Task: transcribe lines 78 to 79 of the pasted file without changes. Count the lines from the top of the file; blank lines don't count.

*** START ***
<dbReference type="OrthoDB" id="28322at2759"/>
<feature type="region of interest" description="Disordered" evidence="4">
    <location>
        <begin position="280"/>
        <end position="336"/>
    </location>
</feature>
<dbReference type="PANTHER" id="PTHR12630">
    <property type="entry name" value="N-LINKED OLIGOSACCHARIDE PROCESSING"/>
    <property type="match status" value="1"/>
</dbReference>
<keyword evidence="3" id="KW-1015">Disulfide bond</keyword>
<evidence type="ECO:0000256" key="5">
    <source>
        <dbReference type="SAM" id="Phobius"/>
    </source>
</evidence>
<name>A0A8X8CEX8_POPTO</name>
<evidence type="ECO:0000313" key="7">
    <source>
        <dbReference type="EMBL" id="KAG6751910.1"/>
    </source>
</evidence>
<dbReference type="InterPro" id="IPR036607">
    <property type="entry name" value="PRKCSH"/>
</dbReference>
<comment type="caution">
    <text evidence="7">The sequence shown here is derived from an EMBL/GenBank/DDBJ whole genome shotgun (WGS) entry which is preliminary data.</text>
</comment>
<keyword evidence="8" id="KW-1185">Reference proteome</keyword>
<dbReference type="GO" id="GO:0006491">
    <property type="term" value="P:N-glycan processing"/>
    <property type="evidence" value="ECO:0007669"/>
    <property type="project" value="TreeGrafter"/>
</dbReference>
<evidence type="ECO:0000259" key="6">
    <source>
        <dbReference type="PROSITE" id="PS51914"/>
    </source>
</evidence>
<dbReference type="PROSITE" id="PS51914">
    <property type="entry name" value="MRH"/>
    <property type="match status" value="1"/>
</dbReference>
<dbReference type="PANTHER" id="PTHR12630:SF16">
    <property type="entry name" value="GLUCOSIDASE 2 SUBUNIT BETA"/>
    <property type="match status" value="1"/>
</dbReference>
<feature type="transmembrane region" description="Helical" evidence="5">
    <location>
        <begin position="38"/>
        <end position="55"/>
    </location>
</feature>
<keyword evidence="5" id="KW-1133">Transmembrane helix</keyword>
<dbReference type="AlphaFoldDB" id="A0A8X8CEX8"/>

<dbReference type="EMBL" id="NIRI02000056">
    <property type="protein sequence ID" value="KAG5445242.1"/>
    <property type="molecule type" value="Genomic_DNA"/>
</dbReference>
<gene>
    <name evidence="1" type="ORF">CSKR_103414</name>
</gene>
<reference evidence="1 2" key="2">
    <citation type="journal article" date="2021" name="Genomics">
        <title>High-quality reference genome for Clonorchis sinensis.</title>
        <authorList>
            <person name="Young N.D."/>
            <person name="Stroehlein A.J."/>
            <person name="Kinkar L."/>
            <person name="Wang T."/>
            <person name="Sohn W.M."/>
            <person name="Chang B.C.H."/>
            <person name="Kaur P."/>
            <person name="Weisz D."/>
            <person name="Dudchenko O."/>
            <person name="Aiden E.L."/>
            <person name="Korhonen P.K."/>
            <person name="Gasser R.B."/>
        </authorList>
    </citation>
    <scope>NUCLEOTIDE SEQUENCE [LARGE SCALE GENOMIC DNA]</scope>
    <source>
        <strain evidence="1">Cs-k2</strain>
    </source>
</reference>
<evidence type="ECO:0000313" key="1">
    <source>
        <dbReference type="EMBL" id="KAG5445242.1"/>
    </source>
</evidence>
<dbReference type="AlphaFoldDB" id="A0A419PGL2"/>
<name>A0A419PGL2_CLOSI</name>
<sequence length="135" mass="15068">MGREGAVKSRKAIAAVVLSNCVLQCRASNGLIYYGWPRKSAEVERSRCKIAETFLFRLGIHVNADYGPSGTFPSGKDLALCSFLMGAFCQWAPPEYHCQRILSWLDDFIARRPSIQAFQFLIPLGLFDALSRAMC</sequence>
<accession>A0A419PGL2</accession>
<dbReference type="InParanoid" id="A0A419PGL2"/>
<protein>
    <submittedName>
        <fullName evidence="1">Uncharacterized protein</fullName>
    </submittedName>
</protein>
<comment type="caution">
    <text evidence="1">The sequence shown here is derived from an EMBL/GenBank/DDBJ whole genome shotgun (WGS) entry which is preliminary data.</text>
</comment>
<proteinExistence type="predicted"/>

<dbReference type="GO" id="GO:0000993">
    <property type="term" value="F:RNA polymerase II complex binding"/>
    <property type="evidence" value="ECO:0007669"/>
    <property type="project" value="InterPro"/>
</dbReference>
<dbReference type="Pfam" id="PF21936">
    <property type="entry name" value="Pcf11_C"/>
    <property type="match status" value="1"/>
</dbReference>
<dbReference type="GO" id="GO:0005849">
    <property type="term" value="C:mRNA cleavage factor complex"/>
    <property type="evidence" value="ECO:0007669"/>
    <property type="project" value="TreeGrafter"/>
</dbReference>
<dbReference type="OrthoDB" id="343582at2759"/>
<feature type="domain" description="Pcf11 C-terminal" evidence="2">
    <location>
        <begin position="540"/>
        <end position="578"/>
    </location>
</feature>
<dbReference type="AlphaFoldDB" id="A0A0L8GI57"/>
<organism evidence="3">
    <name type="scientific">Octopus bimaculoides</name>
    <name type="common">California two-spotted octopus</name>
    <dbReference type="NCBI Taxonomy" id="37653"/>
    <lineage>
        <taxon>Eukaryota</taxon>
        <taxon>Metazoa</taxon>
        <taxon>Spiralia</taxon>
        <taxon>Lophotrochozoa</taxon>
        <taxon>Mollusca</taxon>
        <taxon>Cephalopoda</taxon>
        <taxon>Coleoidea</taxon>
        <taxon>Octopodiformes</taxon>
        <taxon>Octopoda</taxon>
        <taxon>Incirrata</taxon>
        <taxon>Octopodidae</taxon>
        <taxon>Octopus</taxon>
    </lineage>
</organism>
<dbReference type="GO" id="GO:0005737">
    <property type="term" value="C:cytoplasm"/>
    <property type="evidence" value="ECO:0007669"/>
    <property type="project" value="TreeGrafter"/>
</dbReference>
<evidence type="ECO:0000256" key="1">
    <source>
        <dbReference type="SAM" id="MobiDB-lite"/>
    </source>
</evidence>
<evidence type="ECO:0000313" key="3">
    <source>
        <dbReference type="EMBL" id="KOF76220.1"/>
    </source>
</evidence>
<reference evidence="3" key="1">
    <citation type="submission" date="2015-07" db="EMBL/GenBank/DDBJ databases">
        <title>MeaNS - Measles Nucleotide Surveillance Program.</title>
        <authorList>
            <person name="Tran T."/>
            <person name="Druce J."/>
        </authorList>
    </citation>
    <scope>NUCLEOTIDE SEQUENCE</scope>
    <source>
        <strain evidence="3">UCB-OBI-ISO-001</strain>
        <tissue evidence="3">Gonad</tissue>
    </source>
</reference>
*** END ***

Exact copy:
            <person name="Korhonen P.K."/>
            <person name="Gasser R.B."/>